Telling Adopted Children Their Adoption Stories

Sooner or later, adopted children need to know the truth. Some begin to suspect long before they're told, while others react to it as a complete shock.

There's no denying that this is an emotional journey both for adoptive parents and the adopted child. There's no easy way to have the conversation or guarantees on how your child will react. The only way to prepare is to build an open and honest relationship with your adopted child and to confront the subject directly.

Honesty Is the Best Policy
When it comes time to tell a child that she's adopted, every parent walks a fine line. Your adopted child has become your very own child. You feel as though you gave birth to her. She feels as though you are her biological mother. Should you disrupt her life by telling the truth? Should you tell her she's adopted or should you keep living a lie?

Honesty is always the best policy. Telling the truth to adopted children is not only a good idea, it's the best idea. No one wants to learn by accident that they were adopted. How traumatic would it be if someone else discovered the truth about your child and confronted him with it before you had a chance to talk about it? Your child might be so upset that he runs away. The trust you've worked all your lives to create will be severely damaged, perhaps forever.

Show your pride in having chosen this particular child to be your own. Biological parents do not have a choice in what child they are given, but adoptive parents do. Tell your child the truth: You chose him because he was special to you. You picked him out of hundreds of other children. Tell him what it was about him that was special: his smile, his walk, even his tiny fingers and the way they curled around yours when you held him. Tell him the truth. Trust is fragile, don't risk breaking the trust your child has in you.

What About Birth Parents?
Adoption is a beautiful thing, but it also carries with it some sad qualities. Insurmountable circumstances can put a biological mother and/or father in a desperate position. They may put their beloved child up for adoption with only the child's best interests in mind. That loss may be very real to them. Your child's biological parents may want to rekindle a relationship with your child.

The same is true of your adopted child. If you have been honest, she already knows there are biological parents. If you haven't been honest and she discovers the truth for herself, she may run away to find her biological parents or she may suddenly feel that she's afloat with no one to trust. She might think her biological parents didn't want her, and because you have lied about it all along she can no longer trust you. Not telling the truth can lead to many additional issues that could harm everyone involved.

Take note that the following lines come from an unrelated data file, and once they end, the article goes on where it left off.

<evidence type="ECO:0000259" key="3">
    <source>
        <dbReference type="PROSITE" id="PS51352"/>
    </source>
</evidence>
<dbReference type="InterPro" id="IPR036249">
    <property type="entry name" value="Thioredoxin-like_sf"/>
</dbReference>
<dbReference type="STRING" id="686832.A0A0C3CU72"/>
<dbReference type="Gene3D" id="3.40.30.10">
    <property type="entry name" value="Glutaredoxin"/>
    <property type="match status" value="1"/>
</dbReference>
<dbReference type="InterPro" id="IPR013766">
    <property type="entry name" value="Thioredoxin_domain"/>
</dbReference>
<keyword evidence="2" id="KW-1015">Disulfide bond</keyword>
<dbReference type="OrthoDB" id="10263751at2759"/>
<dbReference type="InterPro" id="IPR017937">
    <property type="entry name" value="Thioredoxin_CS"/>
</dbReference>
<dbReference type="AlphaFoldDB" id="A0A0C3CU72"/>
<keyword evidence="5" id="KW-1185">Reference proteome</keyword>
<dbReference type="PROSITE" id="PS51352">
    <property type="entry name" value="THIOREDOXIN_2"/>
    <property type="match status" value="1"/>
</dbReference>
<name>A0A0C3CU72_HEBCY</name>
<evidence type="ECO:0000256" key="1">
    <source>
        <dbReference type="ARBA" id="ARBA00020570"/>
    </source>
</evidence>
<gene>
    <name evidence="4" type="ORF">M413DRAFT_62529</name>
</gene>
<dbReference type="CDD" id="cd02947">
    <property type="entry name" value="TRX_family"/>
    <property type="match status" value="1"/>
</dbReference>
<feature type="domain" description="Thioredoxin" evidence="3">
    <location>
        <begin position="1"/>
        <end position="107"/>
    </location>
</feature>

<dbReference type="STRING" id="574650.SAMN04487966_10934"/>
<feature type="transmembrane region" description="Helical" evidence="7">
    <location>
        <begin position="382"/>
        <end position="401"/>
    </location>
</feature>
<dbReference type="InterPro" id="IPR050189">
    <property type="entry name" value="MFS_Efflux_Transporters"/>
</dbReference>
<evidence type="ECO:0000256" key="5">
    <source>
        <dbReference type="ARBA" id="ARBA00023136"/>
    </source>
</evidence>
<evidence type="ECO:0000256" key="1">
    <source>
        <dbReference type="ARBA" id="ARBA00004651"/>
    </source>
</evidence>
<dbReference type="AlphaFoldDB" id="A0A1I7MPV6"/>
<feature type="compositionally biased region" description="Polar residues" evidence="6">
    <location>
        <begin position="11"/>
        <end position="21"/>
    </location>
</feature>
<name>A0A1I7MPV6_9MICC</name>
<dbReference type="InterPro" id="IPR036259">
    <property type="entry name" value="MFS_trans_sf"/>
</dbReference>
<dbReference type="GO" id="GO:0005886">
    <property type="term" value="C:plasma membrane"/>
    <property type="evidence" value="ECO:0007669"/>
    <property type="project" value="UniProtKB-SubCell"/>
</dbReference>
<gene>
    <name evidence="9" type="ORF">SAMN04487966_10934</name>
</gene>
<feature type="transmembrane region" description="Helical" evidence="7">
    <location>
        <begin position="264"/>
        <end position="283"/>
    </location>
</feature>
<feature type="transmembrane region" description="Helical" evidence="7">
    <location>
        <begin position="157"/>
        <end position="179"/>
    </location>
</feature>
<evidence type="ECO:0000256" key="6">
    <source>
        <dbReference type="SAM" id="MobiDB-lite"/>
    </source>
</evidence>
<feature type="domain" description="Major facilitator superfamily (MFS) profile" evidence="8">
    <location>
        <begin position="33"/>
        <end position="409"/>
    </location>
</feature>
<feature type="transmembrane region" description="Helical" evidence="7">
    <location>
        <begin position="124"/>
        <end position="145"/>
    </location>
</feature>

When Should the Discussion Begin?
The best policy is to begin talking about the adoption the moment you bring your child home. There should be no shame or guilt about the situation. Adoption allows loving parents to provide a home and an upbringing for a child who would otherwise be alone. While the biology is missing, every other aspect of parenting is exactly the same.

If your child comes to you as an infant, it's important to keep all adoption paperwork to show him at an age when he can understand. By the age of three, children are usually able to understand most concepts. Introduce the information calmly and happily. Revisit the moment when you were first united. Tell him how hard you worked to make him a part of your family. Let him know that you love him unconditionally.

If you adopt an older child, she already knows she was adopted. It is still important to confirm your love and trust in every way possible.

No child, whatever the age, should be told the truth abruptly. It's not something you can rush into. If you haven't introduced that knowledge to your child from the beginning, you must assess how you can best explain it. You know your child better than anyone. Is your child old enough or stable enough to handle the truth in little increments until he has the entire story, or should you consult a therapist for help?

Meeting the Biological Parents
Sometimes an adopted child will be overwhelmed with an urgent need to meet her biological parents. If you are in contact with the biological parents and they agree to the meeting, then it's up to you as the parent to help your child find her comfort zone. If either the biological parent or the adopted child choose not to meet, it should not be encouraged. That's a decision they need to make for themselves.

You'll need to set aside your own fears of losing your child if he decides to meet his biological parents. In the majority of cases, adopted kids stay close to their adoptive parents. Be supportive and be prepared to listen. Help to prepare your child for the meeting by countering any fantasies he may have about his biological parents. Kids can develop wild ideas about who their parents are, only to end up disappointed when they actually meet.

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